Summary
In computer science, communicating sequential processes (CSP) is a formal language for describing patterns of interaction in concurrent systems. It is a member of the family of mathematical theories of concurrency known as process algebras, or process calculi, based on message passing via channels. CSP was highly influential in the design of the occam programming language and also influenced the design of programming languages such as Limbo, RaftLib, Erlang, Go, Crystal, and Clojure's core.async. CSP was first described in a 1978 article by Tony Hoare, but has since evolved substantially. CSP has been practically applied in industry as a tool for specifying and verifying the concurrent aspects of a variety of different systems, such as the T9000 Transputer, as well as a secure ecommerce system. The theory of CSP itself is also still the subject of active research, including work to increase its range of practical applicability (e.g., increasing the scale of the systems that can be tractably analyzed). The version of CSP presented in Hoare's original 1978 article was essentially a concurrent programming language rather than a process calculus. It had a substantially different syntax than later versions of CSP, did not possess mathematically defined semantics, and was unable to represent unbounded nondeterminism. Programs in the original CSP were written as a parallel composition of a fixed number of sequential processes communicating with each other strictly through synchronous message-passing. In contrast to later versions of CSP, each process was assigned an explicit name, and the source or destination of a message was defined by specifying the name of the intended sending or receiving process. For example, the process COPY = *[c:character; west?c → east!c] repeatedly receives a character from the process named west and sends that character to process named east. The parallel composition [west::DISASSEMBLE || X::COPY || east::ASSEMBLE] assigns the names west to the DISASSEMBLE process, X to the COPY process, and east to the ASSEMBLE process, and executes these three processes concurrently.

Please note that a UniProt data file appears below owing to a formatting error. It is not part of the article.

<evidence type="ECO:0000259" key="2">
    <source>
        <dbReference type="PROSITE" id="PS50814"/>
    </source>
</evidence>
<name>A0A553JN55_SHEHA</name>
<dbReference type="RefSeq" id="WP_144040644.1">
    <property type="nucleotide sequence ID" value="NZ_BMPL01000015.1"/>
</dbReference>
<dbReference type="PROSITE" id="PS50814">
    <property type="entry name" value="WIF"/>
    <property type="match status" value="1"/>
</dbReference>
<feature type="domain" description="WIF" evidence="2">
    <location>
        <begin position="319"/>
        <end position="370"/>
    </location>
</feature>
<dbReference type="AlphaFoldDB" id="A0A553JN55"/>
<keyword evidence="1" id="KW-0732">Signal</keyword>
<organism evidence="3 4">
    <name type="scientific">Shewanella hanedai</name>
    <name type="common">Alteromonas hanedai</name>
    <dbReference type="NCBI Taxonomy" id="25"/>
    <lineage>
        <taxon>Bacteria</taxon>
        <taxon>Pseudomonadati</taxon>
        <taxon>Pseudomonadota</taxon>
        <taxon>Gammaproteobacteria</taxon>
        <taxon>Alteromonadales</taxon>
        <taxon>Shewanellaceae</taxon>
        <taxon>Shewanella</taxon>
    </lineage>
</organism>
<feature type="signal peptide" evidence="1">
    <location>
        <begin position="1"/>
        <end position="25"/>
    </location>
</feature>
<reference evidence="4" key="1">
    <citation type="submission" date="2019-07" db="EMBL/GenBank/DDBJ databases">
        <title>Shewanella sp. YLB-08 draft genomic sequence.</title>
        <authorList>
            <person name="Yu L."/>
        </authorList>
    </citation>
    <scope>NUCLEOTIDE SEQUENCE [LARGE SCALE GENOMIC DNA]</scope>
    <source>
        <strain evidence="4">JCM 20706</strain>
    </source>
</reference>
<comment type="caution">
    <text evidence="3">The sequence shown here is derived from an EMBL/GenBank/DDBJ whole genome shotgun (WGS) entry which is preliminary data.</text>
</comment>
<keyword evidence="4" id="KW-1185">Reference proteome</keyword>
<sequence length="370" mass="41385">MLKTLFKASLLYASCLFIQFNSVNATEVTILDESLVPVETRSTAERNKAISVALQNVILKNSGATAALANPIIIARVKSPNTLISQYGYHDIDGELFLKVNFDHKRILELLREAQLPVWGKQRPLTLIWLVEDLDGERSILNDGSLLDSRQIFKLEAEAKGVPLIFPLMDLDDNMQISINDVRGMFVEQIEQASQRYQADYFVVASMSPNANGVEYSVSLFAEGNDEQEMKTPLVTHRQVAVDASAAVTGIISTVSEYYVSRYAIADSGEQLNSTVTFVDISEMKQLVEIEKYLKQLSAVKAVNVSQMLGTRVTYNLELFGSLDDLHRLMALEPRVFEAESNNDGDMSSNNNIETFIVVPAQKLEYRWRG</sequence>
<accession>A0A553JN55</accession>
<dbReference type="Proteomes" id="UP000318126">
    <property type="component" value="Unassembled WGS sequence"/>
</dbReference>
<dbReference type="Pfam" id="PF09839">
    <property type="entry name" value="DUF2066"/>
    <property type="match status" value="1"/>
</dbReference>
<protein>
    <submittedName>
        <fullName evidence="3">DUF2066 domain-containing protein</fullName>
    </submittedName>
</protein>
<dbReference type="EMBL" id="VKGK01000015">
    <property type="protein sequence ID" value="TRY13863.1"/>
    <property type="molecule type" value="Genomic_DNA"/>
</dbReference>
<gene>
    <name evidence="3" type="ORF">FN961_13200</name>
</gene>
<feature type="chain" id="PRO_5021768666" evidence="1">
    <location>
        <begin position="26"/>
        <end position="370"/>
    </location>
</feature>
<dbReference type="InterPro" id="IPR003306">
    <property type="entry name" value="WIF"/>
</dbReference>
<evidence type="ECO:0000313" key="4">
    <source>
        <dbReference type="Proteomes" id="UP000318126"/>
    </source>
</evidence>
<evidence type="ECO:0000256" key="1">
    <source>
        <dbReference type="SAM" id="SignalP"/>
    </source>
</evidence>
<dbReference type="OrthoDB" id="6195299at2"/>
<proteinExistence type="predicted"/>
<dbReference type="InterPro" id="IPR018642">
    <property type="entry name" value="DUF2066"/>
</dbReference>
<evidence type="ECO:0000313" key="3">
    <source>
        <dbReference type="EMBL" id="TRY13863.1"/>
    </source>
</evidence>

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Concurrent computing
Concurrent computing is a form of computing in which several computations are executed concurrently—during overlapping time periods—instead of sequentially—with one completing before the next starts. This is a property of a system—whether a program, computer, or a network—where there is a separate execution point or "thread of control" for each process. A concurrent system is one where a computation can advance without waiting for all other computations to complete. Concurrent computing is a form of modular programming.
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Communicating sequential processes
In computer science, communicating sequential processes (CSP) is a formal language for describing patterns of interaction in concurrent systems. It is a member of the family of mathematical theories of concurrency known as process algebras, or process calculi, based on message passing via channels. CSP was highly influential in the design of the occam programming language and also influenced the design of programming languages such as Limbo, RaftLib, Erlang, Go, Crystal, and Clojure's core.async.
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